And yet the original version of the melody was more meditative and melancholic, see the Welsh version “Old Swansea Town Once More”
Mary Black from The Holy Ground 1993 for example, she reports it from a female point of view

Farewell my lovely Johnny,
a thousand times adieu
You are going away
from the holy ground
And the ones that love you true
You will sail the salt seas over
And then return for sure
To see again the ones you love
And the holy ground once more
You’re on the salt sea sailing
And I am safe behind
Fond letters I will write to you
The secrets of my mind
And the secrets of my mind, my love
You’re the one that I adore
Still I live in hopes you’ll see
The holy ground once more
I see the storm a risin’
And it’s coming quick and soon
And the night’s so dark and cloudy
You can scarcely see the moon
And the secrets of my mind, my love
You’re the one that I adore
And still I live in hopes you’ll see
The holy ground once more
But now the storms are over
And you are safe and well
We will go into a public house
And we’ll sit and drink our fill
We will drink strong ale and porter
And we’ll make the rafters roar
And when our money it is all spent
You’ll go to sea once more
You’re the one that I adore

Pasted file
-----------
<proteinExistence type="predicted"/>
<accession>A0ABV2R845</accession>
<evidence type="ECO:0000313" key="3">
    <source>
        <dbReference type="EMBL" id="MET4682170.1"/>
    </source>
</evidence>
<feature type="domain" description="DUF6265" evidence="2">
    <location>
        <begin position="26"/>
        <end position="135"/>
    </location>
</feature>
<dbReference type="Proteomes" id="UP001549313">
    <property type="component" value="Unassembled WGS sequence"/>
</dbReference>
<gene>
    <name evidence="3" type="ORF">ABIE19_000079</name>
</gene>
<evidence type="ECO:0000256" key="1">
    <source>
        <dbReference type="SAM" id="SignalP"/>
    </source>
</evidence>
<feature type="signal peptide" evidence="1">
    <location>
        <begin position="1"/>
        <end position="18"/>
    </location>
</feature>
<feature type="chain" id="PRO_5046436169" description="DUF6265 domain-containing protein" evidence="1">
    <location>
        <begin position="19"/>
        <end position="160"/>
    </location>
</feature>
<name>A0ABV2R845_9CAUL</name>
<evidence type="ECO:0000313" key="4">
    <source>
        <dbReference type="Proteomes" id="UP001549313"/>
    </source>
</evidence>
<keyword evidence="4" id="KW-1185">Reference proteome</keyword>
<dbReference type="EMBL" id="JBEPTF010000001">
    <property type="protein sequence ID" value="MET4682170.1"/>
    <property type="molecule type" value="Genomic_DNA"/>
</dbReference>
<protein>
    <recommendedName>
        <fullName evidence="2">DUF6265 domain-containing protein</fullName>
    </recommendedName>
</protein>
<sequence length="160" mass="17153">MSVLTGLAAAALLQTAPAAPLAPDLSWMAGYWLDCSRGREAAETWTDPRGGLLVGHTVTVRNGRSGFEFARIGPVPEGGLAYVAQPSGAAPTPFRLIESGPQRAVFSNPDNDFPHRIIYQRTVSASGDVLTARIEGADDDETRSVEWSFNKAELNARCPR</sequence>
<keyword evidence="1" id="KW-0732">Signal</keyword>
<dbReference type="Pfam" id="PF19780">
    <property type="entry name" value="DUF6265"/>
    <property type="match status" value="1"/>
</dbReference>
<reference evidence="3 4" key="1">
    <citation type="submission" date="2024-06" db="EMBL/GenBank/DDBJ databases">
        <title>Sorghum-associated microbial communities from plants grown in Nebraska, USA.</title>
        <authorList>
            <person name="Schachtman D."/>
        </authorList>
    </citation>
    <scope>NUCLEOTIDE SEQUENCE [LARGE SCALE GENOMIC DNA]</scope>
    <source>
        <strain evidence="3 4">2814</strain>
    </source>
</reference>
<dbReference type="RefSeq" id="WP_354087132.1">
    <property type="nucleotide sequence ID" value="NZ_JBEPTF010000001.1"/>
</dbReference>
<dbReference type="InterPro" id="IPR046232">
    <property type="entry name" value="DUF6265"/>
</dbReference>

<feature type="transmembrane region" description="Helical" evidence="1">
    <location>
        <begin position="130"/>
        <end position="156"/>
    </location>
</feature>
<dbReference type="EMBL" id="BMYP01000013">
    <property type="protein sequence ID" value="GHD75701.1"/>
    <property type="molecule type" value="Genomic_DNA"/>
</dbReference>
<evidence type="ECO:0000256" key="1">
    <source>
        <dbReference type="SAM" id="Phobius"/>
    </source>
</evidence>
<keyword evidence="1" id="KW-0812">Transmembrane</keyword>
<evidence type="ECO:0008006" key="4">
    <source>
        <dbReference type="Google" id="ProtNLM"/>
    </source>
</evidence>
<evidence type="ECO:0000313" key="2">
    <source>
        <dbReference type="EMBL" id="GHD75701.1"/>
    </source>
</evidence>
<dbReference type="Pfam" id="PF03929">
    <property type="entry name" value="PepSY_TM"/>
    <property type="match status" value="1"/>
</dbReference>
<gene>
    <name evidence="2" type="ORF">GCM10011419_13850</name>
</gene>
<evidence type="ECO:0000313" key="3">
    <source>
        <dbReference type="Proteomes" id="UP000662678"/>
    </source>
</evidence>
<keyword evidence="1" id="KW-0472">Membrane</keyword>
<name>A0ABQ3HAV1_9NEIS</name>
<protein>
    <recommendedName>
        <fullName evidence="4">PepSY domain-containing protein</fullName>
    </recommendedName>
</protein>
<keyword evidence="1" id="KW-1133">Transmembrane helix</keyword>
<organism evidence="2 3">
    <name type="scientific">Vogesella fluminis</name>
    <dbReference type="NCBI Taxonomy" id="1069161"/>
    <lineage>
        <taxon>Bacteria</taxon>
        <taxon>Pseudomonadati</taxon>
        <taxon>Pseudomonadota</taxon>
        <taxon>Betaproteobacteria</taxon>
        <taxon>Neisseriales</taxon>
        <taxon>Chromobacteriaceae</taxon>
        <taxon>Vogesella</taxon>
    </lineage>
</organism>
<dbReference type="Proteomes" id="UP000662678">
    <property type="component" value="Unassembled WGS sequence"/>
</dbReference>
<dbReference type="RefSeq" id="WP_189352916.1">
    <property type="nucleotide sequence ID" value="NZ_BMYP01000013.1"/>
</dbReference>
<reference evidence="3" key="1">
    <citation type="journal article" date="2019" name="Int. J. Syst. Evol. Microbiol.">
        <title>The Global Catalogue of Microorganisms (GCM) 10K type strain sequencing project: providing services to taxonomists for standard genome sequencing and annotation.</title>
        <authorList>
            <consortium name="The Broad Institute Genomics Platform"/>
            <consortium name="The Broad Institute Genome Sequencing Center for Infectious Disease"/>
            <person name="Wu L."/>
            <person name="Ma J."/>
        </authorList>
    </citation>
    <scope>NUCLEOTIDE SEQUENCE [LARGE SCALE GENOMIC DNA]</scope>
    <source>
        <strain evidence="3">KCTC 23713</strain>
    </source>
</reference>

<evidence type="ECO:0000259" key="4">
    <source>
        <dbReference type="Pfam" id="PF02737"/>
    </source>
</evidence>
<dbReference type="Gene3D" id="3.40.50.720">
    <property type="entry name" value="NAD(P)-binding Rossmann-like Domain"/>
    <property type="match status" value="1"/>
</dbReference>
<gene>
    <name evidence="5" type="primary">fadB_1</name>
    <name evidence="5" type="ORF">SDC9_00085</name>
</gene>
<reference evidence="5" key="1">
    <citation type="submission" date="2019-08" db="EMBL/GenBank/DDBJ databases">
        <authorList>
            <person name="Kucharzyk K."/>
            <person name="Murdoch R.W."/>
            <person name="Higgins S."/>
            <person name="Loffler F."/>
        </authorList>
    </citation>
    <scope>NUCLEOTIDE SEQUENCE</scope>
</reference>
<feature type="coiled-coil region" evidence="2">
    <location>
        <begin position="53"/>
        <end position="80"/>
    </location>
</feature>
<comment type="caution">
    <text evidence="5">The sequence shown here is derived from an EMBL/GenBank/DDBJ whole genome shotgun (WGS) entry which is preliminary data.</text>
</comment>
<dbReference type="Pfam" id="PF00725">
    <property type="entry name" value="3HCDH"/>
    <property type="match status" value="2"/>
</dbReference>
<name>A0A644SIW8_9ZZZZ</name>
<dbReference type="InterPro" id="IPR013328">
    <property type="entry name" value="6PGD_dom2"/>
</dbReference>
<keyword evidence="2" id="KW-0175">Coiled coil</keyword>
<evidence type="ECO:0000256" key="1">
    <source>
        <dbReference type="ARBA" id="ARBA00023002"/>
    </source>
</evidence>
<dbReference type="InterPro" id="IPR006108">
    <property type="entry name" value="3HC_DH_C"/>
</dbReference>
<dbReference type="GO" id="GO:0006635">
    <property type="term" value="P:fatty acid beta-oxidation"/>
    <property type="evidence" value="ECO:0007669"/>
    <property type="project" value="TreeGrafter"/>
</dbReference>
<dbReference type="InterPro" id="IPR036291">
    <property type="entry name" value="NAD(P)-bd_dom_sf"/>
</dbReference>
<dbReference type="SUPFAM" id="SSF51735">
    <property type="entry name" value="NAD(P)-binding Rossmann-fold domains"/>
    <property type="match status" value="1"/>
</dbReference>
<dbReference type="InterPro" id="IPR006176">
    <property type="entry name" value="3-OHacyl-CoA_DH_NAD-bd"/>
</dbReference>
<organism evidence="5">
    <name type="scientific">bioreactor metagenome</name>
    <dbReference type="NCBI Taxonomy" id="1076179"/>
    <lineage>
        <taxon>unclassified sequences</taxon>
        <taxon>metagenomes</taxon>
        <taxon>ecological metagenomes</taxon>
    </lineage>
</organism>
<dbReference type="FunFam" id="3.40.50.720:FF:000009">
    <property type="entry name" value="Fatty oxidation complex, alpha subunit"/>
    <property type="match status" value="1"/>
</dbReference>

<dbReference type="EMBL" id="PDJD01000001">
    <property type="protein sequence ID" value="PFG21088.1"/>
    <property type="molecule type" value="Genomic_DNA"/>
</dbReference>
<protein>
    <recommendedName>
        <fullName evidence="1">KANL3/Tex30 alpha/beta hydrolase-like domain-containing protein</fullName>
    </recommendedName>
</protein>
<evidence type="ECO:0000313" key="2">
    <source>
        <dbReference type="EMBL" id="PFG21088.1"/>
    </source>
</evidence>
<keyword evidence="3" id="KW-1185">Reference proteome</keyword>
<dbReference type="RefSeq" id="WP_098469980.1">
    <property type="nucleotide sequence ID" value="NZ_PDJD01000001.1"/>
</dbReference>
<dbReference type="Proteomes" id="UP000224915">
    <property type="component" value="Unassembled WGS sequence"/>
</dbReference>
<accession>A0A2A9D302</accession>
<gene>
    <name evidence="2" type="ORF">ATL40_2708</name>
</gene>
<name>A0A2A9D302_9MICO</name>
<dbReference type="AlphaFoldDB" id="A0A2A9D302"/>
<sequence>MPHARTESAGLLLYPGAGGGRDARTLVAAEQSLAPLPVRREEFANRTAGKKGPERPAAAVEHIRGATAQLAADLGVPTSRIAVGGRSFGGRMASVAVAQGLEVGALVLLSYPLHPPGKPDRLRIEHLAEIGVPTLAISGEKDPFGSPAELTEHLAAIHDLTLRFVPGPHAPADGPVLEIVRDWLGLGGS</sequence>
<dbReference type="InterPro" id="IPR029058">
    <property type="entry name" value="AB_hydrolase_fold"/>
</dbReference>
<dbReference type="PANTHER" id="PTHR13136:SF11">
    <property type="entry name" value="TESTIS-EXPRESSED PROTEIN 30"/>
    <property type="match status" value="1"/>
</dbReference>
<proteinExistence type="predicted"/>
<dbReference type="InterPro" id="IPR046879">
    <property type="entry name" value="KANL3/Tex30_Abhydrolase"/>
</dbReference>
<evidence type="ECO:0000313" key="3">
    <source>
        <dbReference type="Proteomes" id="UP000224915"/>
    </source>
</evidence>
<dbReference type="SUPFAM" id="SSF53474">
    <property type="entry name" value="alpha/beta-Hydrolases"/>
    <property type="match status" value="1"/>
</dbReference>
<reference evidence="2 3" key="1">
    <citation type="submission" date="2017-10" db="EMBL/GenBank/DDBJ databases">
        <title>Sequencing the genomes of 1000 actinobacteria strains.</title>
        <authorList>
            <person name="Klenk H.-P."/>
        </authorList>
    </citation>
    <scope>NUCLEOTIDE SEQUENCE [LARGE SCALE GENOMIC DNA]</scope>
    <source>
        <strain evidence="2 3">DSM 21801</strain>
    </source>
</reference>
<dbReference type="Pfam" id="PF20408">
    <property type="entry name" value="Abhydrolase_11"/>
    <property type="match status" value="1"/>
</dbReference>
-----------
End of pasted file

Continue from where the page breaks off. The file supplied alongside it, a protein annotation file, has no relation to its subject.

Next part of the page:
And still I live in hopes that you’ll see
The holy ground once more
Swansea Harbour


“Old Swansea Town Once More” or more briefly “Swansea Town” is the widespread version in Wales of the sea shanty “Fine Girl You Are”, and was collected in Hampshire in 1905 by George Gardiner (sung by William Randall of Hursley) ; even if there are many variations of the text, here is the version similar to the Irish one: the protagonist probably embarks on a whaler and thinks with nostalgia to the girl left behind. A very hard life that of the whale fishermen who were a lots of months in the open sea at the mercy of the weather.
Storm Weather Shanty Choir from Cheer Up Me Lads! 2002, that return it more slowly and heartily, veined by nostalgia.

Oh farewell to you sweet Nancy,
ten thousand times adieu;
I’m bound to cross the ocean, girl,
once more to part from you.
Once more to part from you,
fine girl
You’re the girl that I do adore.
But still I live in hopes to see
old Swansea(2) town once more.

Oh it’s now that I am out at sea,
and you are far behind;
Kind letters I will write to you
of the secrets of my mind.
Oh now the storm is rising,
I can see it coming on;
The night as dark as anything,
we cannot see the moon.
Oh, it’s now the storm is over
and we are safe on shore,
We’ll drink strong drinks and brandies too, to the girls that we adore.
V (chorus)
To the girls that we adore, fine girls,
we’ll make this tavern roae,
And when our money is all gone,
we’ll go to sea for more.

1) or
Oh the Lord, made the bees,
An’ the bees did make the honey,
But the Devil sent the woman for to rob us of our money.
An around Cape Horn we’ll go!
An when me money’s all spent ol’ gal,
We’ll round Cape Horn for more ol’ gal, ol’ gal!
(gal= girl)
2) Swansea is a coastal town in South Wales 



Pubblicato da Cattia Salto

folklorista delle Terre Celtiche